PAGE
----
The council has asked the authority for years to create a workgroup to tackle the issue and look for ways to improve the system, Jefferis said.
“If we don’t have enough of the right services at the right time, how do we help people?” Jefferis said. “It doesn’t help people. It makes the situation very difficult.”
Disability Rights Oregon – and Jefferis – note that the authority’s problems with managing behavioral health contracts predates Comagine’s three-year history.
If we don't have enough of the right services at the right time, how do we help people? It doesn't help people. It makes the situation very difficult.
– Heather Jefferis, executive director, Oregon Council for Behavioral Health
In 2019, the Oregon Health Authority failed vulnerable Oregonians through mismanagement of its contract with Kepro, a Pennsylvania-based company, The Oregonian/OregonLive reported.
That troubled history and past media coverage also surfaced in an Oregon Health Authority staff meeting in February to talk about Comagine, meeting notes show.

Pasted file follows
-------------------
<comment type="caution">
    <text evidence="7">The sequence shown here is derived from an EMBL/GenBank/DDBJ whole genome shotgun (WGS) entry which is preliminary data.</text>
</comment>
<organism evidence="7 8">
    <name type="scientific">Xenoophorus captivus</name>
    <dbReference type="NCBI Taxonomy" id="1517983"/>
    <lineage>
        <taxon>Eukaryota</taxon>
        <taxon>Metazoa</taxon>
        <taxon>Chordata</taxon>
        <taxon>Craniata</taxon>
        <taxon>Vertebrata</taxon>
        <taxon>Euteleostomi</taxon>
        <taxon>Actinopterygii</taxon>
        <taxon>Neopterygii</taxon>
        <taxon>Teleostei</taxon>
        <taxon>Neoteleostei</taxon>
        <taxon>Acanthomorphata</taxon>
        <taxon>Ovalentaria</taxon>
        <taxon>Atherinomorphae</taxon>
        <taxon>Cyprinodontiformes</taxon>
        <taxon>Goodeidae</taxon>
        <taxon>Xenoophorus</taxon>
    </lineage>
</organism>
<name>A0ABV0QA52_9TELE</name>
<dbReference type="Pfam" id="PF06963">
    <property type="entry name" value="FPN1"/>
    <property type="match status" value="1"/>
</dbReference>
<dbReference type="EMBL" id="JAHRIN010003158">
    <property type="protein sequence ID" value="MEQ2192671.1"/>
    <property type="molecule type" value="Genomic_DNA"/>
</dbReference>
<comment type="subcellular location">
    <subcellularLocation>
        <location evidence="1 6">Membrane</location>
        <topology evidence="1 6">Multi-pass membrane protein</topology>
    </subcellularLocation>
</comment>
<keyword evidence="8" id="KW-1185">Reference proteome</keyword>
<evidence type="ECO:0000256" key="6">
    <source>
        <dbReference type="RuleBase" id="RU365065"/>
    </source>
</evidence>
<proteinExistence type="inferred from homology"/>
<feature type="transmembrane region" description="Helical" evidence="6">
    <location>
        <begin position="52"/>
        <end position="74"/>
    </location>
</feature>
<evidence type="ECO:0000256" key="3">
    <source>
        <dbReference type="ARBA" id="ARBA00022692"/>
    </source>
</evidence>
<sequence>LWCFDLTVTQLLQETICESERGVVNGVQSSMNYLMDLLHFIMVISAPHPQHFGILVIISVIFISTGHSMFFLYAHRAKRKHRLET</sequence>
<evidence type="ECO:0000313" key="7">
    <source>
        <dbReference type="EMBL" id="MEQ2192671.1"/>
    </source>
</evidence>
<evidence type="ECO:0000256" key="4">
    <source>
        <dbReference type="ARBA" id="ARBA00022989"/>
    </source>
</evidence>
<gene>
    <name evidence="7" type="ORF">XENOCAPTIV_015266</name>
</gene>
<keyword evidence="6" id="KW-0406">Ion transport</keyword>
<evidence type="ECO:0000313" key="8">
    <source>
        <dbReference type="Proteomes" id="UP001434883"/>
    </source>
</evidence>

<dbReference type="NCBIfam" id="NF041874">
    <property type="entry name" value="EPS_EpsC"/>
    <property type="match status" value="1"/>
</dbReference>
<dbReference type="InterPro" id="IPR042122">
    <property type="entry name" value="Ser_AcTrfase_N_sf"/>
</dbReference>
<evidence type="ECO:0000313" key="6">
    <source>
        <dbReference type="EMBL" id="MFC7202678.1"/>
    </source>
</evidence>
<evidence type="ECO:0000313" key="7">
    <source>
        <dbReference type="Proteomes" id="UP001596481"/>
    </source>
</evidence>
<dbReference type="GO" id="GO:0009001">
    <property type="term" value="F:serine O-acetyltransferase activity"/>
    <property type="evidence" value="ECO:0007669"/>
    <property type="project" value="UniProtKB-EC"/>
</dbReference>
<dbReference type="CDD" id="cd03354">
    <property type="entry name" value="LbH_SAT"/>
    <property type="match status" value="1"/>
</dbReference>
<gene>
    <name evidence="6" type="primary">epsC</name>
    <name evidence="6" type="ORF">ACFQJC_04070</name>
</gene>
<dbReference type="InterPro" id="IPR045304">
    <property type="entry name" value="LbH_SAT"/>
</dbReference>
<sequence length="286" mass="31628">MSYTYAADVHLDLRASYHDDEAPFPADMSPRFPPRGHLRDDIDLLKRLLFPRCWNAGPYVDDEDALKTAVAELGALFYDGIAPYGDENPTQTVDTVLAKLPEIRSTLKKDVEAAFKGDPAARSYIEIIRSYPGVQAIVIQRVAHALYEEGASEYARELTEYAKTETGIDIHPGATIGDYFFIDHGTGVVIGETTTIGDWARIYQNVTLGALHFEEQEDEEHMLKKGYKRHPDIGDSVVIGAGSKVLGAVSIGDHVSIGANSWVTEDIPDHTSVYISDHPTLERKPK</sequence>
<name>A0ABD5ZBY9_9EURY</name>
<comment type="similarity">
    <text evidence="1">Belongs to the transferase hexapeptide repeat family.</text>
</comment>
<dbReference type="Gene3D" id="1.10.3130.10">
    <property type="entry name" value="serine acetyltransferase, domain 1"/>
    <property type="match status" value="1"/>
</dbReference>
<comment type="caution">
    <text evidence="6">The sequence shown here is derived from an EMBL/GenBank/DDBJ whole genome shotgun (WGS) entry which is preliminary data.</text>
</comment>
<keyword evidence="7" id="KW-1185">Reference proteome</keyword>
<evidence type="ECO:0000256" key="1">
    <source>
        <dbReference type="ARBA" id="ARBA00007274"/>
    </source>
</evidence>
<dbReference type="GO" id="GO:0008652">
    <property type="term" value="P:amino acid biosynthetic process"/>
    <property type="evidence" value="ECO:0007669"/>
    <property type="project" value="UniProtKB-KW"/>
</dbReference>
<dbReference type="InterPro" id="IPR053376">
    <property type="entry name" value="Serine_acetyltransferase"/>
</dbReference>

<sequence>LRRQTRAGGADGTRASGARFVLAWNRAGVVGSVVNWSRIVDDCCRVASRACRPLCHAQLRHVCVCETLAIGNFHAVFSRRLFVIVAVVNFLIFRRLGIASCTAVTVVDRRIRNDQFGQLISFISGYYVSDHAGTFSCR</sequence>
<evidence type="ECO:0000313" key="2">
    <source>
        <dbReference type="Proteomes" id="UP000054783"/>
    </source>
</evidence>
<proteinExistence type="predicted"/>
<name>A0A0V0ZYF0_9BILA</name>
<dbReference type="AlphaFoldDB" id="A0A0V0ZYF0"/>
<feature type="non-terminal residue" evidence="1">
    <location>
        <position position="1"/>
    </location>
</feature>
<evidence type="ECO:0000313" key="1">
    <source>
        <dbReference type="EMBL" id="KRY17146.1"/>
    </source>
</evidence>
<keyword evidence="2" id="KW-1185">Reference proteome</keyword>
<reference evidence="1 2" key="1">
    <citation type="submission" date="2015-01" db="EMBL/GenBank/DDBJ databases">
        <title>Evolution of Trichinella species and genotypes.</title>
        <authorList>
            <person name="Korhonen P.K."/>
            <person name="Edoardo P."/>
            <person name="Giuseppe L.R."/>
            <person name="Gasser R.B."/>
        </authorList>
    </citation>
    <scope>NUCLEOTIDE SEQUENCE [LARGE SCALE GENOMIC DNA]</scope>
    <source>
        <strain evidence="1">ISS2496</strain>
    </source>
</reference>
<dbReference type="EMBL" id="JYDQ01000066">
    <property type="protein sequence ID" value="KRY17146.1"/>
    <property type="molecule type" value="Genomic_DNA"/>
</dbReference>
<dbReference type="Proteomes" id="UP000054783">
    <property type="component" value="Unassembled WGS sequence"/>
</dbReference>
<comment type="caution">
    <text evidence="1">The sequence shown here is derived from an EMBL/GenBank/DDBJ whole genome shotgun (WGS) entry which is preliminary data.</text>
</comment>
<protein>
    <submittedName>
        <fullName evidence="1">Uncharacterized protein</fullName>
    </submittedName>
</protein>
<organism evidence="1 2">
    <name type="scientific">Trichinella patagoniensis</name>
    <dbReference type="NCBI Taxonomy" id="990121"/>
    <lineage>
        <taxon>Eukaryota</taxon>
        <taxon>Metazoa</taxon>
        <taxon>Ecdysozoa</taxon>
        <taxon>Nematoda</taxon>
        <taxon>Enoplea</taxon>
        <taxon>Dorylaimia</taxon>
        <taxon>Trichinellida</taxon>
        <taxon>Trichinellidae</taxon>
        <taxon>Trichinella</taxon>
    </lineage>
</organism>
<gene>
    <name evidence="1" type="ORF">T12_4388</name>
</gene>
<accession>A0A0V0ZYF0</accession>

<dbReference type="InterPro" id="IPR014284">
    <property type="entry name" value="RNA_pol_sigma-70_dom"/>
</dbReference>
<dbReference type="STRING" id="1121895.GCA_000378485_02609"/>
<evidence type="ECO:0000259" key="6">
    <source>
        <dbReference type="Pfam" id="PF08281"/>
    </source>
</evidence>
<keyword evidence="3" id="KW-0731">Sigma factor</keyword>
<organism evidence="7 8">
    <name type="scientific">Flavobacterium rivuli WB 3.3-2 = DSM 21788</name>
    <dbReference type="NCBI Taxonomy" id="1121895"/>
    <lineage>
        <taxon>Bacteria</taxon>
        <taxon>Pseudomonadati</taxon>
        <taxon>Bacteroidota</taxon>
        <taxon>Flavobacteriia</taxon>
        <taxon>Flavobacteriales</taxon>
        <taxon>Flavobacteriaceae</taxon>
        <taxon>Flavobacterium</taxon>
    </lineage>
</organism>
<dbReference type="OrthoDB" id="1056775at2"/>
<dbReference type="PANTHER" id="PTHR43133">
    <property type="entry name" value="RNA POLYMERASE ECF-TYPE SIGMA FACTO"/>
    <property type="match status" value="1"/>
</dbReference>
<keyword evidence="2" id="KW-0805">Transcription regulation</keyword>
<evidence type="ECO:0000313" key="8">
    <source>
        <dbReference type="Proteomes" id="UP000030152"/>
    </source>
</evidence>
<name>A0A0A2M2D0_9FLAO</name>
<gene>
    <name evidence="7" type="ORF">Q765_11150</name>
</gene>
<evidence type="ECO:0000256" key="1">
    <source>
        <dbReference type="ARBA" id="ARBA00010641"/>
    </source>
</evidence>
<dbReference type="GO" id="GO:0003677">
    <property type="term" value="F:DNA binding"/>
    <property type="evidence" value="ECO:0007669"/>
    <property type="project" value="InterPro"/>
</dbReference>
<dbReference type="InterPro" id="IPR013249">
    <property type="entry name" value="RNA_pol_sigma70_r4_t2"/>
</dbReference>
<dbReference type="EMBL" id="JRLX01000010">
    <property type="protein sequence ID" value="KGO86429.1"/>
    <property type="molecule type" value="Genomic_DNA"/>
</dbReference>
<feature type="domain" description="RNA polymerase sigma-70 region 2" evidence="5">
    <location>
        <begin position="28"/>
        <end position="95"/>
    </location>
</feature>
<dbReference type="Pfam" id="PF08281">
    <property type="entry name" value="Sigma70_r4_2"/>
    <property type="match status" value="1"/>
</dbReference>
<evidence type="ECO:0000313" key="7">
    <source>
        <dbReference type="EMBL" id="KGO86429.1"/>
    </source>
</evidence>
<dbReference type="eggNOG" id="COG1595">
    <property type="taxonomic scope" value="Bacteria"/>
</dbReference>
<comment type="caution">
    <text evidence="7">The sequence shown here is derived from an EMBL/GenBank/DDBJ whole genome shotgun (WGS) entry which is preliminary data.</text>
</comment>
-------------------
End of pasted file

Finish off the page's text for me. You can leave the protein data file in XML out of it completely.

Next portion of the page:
“Trying to get these contracts manageable has been interesting!” the notes say.
High volume of work
Advocates and providers are not alone in their concerns.
The Secretary of State’s Office contacted the whistleblower about two weeks after receiving the original report with word that Medicaid Director Dana Hittle ordered a “full audit” of the situation.
That was March 29, records show.
By then, the Secretary of State’s office had reviewed voluminous records that flagged problems. For example, one Oregon Health Authority staffer in February raised concerns about Comagine changing what an Oregon Health Plan member said in an assessment. The assessments should clearly reflect what the member requests, even if the agency does not approve the service, the staffer said in an email.
“This is highly concerning to me and I just want to make sure … Comagine/that assessor are clear that if something other than what the member is requesting is being granted that the assessment is clear,” the Jan. 25 email said.